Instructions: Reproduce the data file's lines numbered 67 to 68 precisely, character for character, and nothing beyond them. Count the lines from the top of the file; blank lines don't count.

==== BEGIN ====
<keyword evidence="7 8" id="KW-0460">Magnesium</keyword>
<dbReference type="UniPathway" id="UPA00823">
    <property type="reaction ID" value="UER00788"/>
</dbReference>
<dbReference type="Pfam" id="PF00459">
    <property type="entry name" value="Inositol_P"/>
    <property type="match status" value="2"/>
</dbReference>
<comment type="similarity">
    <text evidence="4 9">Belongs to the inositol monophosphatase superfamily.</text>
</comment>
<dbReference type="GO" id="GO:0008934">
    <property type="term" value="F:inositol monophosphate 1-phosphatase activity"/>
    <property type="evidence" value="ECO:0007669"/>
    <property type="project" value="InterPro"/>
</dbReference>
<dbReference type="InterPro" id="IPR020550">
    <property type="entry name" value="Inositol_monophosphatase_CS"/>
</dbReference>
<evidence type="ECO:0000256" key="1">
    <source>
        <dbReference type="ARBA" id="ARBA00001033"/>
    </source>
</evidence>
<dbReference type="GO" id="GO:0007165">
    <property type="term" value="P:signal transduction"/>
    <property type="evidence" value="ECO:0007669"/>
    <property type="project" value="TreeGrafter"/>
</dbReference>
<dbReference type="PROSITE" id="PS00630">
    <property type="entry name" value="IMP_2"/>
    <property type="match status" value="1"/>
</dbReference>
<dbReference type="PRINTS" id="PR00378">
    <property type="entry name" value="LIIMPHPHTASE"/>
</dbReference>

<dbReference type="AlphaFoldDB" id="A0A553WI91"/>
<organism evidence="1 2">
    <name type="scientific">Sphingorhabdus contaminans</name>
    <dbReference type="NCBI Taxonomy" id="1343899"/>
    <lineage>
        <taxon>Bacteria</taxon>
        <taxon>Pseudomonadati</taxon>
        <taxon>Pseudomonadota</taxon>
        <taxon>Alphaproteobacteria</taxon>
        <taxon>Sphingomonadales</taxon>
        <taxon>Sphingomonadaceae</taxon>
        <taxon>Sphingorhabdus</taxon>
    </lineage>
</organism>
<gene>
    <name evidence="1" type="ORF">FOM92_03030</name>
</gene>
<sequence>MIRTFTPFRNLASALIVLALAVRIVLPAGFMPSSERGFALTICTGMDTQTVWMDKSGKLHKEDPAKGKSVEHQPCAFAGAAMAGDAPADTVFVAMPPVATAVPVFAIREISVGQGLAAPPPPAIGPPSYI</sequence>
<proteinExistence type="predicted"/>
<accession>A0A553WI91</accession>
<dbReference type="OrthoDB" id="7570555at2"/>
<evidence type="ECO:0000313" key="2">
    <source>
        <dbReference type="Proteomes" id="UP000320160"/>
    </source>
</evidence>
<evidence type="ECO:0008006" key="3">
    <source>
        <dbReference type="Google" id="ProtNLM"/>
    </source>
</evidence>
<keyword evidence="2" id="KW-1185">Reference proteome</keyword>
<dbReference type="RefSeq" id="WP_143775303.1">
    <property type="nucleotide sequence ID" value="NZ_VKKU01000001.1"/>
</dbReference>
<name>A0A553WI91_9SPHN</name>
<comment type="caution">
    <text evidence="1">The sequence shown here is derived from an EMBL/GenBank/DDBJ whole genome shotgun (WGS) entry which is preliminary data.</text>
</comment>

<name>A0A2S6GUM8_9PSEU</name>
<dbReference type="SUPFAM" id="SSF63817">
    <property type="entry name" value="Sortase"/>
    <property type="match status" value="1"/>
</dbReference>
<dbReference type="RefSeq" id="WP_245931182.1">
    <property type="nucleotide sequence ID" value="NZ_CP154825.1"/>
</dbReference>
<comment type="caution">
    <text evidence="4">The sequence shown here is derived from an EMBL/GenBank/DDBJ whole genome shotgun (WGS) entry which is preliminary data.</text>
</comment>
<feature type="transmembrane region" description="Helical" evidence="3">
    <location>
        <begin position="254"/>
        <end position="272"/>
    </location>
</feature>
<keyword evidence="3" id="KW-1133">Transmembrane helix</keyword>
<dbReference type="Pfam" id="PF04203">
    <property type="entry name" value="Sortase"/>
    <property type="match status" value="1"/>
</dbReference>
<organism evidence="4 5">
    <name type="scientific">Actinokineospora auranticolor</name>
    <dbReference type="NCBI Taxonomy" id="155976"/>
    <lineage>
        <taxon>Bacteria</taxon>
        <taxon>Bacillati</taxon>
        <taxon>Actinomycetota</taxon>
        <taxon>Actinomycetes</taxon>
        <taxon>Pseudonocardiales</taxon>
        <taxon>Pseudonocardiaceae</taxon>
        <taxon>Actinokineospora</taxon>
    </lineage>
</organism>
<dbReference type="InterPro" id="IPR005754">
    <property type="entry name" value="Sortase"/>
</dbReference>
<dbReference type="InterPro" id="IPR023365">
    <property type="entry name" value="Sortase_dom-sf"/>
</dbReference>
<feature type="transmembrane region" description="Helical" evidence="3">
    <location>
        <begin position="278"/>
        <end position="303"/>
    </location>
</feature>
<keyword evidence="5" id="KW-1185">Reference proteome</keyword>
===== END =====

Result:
</evidence>
<keyword evidence="2" id="KW-1185">Reference proteome</keyword>